I am astonished that it achieves as much as it does, and in a private note in 2001 said:

I have watched the IAEA long enough to draw an impression shared by others that the IAEA has been soft on proliferation enforcement, but to retain balance, that position might be a necessary function of a body such as IAEA maintaining access to the facilities it seeks to inspect. The IAEA has a hard job, I think, as many of the owners of the sites it seeks to inspect have a vested interest in it not investigating all the actions of those facilities.

Back to my own experience. The IAEA was holding a four day session, Symposium on International Safeguards: Verification and Nuclear Material Security, 29 Oct-1 Nov, 2001, and added an impromptu fifth day, 2 Nov, for COMBATING NUCLEAR TERRORISM. The lead speaker on the added day was Jerrold Post, formerly the founder and director of CIA's Center for the Analysis of Personality and Political Behavior. Post's presentation caused an uproar because he was impolitic in naming specific IAEA member states. Post's paper was suppressed, in part for those named states, and the fact that, as an attendee told me, such stonewalling was common for certain Arab member states to object to anything that they considered slander.  And this was a session that was not going to take any action as its 'resolutions' statement was "No resolutions may be submitted for consideration on any subject, no votes will be taken."

I am told that Post's briefing was "chilling" and the unofficial, unreleased copy that I received was indeed rather heady stuff for 2001. The closest public text to that unreleased copy that I have is here and a similar cleaned up version without the charts is here. (Readers can purchase a glossy copy from Peace & Conflict: Journal of Peace Psychology, September 2002, v. 8, no. 3, p. 187-200. Note that Post also produced a Response to various comments about his article in that same issue on p. 223-227.

[As an aside, I recommend Know Thy Enemy: Profiles of Adversary Leaders and Their Strategic Cultures edited by Schneider and Post. See Post's Precise Assessments of Rivals Vital in Asymmetric War Threat Environment, chapter 11.]

Treating with the IAEA is a miniature of treating with the UN, yet its issues of verification, security and safeguards are some of the most contentious of national interests regardless of whether you are in possession or not. I submit that the US urgently needs to blend conciliation and diplomacy with resolve where it is merited and alter its interaction with the IAEA and the UN as when we do get our way we leave droves of unnecessary enemies in our wake.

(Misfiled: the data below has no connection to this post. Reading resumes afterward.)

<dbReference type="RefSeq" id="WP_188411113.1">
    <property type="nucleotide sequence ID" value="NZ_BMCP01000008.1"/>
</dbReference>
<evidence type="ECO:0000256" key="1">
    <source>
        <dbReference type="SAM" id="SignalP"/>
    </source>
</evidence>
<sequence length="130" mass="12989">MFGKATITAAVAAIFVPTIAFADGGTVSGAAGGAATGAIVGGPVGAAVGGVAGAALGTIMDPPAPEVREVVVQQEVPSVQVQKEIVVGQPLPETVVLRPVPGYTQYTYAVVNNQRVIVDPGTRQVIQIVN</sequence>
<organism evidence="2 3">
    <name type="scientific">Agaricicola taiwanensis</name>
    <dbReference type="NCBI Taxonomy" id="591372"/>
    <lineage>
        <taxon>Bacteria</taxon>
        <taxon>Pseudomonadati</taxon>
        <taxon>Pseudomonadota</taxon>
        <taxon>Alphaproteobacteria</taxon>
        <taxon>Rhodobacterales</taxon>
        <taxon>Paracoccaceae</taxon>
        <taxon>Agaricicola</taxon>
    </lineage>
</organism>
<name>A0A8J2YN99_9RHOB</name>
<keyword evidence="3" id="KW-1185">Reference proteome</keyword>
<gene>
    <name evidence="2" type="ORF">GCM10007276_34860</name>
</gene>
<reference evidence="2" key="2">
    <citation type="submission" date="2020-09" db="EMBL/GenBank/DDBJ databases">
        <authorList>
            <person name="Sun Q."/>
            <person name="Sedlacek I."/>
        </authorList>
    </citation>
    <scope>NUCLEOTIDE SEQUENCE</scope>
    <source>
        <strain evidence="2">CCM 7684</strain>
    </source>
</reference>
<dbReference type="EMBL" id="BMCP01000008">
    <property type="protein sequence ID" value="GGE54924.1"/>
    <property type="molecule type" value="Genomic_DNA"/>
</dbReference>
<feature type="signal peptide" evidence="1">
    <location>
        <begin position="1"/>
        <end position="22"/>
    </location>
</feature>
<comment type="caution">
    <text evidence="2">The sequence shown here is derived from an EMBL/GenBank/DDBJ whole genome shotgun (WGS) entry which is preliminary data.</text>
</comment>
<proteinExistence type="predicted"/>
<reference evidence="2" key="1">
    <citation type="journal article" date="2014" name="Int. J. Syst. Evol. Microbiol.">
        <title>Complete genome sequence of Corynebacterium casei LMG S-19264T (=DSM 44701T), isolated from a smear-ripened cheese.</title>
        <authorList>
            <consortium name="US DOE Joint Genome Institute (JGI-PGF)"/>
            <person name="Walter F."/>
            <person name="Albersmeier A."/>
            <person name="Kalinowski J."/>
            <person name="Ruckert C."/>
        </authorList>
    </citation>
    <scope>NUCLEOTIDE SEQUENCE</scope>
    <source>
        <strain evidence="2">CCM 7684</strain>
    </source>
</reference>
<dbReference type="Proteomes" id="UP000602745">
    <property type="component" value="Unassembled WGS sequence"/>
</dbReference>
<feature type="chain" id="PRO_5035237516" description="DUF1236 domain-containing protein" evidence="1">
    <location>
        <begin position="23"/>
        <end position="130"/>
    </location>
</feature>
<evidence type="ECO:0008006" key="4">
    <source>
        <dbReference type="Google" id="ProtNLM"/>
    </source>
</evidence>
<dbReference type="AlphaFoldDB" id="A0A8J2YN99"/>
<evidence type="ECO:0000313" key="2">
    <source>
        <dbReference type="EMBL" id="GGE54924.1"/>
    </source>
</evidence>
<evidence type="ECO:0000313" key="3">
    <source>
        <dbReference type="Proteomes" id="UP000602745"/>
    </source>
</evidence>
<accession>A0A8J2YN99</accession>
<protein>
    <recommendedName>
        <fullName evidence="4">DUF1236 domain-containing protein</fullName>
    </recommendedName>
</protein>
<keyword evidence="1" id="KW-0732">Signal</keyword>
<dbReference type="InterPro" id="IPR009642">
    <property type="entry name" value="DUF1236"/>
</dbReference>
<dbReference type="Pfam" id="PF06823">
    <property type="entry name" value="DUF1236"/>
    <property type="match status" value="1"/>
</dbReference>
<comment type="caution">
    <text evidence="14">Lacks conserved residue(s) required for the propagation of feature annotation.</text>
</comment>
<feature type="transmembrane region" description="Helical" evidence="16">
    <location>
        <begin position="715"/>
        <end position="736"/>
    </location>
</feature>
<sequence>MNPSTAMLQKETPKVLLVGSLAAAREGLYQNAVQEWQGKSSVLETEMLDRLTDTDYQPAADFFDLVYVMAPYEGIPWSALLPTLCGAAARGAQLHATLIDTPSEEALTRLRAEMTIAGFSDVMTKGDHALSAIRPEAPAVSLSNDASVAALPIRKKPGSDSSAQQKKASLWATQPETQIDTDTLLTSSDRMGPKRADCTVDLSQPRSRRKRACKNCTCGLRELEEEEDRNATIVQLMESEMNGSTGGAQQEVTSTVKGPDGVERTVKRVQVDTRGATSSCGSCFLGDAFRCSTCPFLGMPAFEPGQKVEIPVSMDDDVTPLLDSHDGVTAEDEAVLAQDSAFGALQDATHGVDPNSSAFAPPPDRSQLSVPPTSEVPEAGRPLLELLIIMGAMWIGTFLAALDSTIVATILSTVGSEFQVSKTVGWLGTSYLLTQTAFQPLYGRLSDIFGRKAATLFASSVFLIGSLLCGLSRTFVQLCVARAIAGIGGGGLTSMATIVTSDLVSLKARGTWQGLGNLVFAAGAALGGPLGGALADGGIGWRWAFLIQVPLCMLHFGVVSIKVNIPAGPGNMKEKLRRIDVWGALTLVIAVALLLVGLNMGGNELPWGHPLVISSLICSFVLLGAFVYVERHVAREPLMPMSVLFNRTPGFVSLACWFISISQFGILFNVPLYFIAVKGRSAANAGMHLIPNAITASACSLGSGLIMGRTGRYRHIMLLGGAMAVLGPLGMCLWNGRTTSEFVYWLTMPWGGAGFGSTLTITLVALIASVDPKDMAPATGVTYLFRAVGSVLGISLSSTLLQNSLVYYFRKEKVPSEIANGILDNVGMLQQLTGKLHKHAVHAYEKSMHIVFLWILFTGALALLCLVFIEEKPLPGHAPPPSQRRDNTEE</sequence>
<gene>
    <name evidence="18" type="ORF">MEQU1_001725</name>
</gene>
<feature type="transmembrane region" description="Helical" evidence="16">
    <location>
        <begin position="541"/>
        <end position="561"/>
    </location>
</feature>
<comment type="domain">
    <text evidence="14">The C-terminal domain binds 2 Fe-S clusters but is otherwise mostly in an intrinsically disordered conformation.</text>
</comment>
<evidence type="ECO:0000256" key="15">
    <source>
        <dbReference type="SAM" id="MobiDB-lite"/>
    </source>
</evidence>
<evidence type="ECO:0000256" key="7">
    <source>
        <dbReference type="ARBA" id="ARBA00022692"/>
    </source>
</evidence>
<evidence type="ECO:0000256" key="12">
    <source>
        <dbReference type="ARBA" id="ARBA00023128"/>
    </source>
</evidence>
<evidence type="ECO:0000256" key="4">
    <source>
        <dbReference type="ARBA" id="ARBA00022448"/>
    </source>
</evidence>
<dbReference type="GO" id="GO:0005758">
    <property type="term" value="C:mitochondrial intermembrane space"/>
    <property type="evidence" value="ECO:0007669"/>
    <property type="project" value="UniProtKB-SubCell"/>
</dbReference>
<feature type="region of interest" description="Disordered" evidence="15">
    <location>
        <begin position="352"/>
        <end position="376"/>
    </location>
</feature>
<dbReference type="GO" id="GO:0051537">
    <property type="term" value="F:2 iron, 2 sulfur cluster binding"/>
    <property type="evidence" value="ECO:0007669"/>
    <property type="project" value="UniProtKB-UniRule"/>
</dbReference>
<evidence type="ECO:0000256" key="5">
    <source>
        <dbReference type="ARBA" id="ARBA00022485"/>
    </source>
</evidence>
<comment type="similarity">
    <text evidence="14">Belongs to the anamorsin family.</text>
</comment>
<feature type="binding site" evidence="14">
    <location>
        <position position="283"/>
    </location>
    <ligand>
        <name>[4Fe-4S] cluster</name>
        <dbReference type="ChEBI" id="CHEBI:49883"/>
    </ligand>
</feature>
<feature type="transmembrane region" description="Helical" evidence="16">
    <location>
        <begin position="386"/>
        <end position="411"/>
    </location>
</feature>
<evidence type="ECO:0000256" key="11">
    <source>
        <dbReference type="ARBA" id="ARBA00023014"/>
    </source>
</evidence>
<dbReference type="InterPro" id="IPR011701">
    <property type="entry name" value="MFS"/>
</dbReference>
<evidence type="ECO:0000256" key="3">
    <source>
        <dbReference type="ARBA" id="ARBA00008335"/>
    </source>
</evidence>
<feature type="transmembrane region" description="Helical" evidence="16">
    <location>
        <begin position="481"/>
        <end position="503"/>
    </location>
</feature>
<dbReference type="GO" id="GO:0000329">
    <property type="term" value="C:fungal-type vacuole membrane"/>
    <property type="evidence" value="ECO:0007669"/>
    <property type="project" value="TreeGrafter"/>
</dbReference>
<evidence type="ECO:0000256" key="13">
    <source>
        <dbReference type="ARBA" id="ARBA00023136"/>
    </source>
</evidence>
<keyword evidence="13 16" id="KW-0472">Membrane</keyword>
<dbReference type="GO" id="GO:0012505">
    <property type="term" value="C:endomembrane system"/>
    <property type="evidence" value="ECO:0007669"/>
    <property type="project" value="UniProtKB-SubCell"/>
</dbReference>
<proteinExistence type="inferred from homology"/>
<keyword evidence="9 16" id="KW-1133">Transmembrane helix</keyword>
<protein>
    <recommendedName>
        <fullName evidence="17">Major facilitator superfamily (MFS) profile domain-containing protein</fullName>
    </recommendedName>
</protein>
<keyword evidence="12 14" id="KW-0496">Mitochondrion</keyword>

ElBaradei welcomes Nobel 'boost'
BBC News
Last Updated: Friday, 7 October 2005, 20:52 GMT 21:52 UK

Profile: Mohamed ElBaradei
BBC News
Last Updated: Friday, 7 October 2005, 09:57 GMT 10:57 UK

ElBaradei, IAEA Share Nobel Peace Prize
By Fred Barbash and Dafna Linzer
Washington Post Staff Writers
October 7, 2005; 10:28 AM

U.S. Alone in Seeking Ouster
15 Countries Rebuff Effort to Unseat Head of Nuclear Agency
By Dafna Linzer
Washington Post
January 22, 2005

U.S. Seeking No-Confidence Vote on ElBaradei
Global Security Newswire
January 10, 2005

Know Thy Enemy: Profiles of Adversary Leaders and Their Strategic Cultures
Barry R. Schneider, Jerrold M. Post, Editors
July 2003
(Second edition)

Differentiating the Threat of Chemical/Biological Terrorism: Motivations and Constraints
Testimony before the Subcommittee on National Security, Veterans Affairs and International Relations, Committee on Government Reform
U.S. House of Representatives
October 12, 2001
Jerrold M. Post, M.D.
The Elliott School of International Affairs
The George Washington University

Gordon Housworth